https://arctichealth.org/en/permalink/ahliterature252615
Source
Bull Int Union Tuberc. 1975;50(1):90-106
Publication Type
Article
Date
1975

The epidemiology and control of tuberculosis in developed countries.

https://arctichealth.org/en/permalink/ahliterature254831
Source
Ther Umsch. 1973 Mar;30(3):199-206
Publication Type
Article
Date
Mar-1973

Impact of BCG vaccination programmes in children and young adults on the tuberculosis problem.

https://arctichealth.org/en/permalink/ahliterature42345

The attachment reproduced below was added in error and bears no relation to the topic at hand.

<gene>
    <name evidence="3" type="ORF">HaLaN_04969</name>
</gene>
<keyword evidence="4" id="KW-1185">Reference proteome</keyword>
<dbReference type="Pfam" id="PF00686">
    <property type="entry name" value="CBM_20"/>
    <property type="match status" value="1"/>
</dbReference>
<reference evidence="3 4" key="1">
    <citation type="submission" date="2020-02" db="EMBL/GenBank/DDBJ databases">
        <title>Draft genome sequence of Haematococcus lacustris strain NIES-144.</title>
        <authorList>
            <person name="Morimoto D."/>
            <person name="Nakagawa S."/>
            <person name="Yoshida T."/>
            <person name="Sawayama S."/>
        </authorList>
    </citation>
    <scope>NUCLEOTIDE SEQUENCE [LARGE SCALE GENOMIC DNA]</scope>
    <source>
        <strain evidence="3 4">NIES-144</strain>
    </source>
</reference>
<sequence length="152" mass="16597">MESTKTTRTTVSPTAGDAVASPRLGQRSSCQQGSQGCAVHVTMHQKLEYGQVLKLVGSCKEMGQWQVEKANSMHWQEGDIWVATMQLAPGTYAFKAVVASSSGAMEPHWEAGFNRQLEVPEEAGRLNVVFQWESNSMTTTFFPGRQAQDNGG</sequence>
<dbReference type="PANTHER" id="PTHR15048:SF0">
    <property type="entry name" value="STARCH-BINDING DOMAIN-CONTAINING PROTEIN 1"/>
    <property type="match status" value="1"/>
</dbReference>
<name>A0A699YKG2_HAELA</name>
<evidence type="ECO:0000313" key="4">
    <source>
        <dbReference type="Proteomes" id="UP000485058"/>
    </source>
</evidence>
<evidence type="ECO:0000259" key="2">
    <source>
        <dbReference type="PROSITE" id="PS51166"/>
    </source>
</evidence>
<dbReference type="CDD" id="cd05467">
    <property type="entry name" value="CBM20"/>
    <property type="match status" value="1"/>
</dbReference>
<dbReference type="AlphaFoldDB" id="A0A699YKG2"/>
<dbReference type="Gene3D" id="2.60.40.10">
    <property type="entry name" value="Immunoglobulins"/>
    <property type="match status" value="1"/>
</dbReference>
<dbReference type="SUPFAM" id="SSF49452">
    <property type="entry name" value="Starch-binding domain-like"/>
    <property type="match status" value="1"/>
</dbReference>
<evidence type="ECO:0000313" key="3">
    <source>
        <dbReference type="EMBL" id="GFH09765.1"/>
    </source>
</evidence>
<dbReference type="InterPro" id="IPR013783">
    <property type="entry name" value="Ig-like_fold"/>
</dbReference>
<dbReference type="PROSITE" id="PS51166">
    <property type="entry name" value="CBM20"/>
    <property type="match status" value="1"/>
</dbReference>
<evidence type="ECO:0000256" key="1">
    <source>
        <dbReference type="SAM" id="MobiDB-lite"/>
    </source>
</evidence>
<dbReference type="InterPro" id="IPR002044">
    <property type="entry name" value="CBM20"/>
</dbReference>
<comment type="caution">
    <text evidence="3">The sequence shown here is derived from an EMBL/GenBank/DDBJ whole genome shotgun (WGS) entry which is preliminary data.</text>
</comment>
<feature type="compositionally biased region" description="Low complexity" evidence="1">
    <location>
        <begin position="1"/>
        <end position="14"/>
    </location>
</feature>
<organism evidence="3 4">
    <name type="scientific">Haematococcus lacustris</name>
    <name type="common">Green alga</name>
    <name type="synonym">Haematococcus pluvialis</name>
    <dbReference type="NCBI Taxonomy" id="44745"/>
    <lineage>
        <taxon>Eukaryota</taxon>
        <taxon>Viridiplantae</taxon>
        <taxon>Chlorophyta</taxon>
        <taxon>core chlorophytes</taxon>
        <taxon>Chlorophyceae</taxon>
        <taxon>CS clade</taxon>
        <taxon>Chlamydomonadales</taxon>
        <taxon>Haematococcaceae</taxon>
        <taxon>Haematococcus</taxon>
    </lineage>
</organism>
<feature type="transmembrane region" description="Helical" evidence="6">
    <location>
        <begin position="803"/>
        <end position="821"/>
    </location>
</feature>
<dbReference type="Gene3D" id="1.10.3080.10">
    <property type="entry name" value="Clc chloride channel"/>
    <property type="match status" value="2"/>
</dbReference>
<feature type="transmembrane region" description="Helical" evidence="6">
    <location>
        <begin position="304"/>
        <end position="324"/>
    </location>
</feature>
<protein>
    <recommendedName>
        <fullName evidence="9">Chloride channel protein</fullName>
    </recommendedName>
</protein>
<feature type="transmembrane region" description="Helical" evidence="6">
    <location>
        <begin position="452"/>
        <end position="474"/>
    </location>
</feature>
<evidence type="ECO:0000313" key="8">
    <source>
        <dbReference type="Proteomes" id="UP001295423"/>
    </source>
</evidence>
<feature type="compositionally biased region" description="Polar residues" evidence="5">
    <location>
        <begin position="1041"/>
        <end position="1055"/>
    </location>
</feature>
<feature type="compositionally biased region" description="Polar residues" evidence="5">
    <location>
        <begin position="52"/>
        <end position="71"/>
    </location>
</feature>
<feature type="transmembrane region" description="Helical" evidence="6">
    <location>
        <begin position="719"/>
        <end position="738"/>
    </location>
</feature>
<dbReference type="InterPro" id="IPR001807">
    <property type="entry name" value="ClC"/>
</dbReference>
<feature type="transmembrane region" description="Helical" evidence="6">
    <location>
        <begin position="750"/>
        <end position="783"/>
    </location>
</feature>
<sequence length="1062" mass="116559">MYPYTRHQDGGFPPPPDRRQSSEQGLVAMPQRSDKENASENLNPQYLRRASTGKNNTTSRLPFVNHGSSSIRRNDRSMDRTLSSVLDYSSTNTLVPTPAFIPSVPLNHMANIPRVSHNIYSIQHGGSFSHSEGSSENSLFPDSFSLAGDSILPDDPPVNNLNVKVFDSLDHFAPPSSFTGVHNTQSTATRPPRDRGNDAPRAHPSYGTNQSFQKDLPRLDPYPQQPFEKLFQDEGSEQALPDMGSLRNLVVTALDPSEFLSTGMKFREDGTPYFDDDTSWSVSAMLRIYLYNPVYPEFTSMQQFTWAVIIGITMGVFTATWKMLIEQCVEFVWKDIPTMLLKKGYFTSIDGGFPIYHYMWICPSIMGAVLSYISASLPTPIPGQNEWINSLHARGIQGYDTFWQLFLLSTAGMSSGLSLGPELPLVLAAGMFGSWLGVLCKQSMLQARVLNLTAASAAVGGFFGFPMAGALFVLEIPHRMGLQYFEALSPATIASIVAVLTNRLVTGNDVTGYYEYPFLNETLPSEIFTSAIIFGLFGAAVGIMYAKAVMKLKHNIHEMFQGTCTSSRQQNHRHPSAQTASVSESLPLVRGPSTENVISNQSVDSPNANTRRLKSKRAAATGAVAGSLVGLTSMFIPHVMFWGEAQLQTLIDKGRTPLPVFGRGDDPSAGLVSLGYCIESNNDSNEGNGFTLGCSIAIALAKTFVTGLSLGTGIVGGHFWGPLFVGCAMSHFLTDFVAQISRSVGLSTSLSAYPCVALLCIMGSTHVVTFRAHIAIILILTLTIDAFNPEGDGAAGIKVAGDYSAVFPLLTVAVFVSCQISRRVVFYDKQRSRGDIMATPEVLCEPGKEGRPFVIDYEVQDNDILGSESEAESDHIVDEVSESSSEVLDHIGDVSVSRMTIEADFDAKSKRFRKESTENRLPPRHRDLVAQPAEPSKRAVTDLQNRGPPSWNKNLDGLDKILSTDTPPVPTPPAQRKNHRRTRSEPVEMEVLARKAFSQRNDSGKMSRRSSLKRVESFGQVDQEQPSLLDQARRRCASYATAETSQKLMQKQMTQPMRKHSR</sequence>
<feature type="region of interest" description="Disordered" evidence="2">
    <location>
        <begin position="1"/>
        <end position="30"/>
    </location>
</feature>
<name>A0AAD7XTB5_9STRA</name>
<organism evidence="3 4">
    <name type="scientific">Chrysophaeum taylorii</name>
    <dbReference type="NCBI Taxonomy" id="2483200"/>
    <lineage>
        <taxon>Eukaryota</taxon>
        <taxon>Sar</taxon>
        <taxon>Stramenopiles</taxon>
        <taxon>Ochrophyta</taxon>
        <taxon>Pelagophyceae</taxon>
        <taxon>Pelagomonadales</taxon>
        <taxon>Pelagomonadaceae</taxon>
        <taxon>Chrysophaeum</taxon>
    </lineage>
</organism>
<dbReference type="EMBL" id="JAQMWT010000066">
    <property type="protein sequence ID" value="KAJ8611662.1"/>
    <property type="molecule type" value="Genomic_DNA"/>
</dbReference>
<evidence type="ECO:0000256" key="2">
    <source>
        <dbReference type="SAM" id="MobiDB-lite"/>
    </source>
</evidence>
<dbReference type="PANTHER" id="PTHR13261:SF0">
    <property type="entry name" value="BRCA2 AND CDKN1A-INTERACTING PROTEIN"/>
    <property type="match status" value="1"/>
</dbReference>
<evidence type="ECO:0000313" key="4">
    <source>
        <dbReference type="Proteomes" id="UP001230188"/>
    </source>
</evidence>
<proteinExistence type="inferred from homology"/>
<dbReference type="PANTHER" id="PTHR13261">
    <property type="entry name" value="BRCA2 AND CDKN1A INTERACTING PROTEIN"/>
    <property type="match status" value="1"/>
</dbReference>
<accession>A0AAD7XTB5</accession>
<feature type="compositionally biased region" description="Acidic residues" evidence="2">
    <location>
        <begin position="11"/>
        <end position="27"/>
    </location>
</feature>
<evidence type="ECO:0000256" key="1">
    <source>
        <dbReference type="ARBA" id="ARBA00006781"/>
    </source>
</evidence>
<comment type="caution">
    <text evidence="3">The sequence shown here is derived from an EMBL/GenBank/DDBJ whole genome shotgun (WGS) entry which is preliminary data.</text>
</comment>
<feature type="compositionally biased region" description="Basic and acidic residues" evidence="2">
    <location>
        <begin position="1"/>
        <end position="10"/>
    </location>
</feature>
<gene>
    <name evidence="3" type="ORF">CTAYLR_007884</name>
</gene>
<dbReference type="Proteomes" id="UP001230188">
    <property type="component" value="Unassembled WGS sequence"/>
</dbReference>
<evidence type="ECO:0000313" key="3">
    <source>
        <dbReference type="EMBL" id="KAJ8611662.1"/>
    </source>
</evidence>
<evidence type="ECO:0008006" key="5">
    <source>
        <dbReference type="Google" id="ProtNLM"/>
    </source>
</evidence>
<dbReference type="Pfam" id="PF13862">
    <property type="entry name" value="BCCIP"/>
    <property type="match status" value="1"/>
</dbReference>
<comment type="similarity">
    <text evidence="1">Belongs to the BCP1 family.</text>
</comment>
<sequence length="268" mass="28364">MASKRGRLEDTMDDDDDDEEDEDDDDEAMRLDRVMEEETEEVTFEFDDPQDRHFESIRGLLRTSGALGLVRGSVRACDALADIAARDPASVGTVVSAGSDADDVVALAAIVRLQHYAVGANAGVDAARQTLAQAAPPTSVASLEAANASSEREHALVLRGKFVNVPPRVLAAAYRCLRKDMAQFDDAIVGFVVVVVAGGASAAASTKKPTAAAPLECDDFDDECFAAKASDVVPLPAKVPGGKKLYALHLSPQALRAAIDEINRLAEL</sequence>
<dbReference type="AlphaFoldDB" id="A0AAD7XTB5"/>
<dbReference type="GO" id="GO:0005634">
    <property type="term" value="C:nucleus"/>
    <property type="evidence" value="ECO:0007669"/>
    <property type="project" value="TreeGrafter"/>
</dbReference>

Source
Tubercle. 1976 Mar;57(1):17-43
Publication Type
Article
Date
Mar-1976
Author
K. Styblo
J. Meijer
Source
Tubercle. 1976 Mar;57(1):17-43
Date
Mar-1976
Language
English
Publication Type
Article
Keywords
Adolescent
Adult
Age Factors
Aged
BCG Vaccine
Child
Child, Preschool
Comparative Study
Denmark
Evaluation Studies
Female
Humans
Infant
Infant, Newborn
Male
Middle Aged
Netherlands
Norway
Public Health
Tuberculosis - epidemiology - prevention & control
Tuberculosis, Pulmonary - prevention & control
Abstract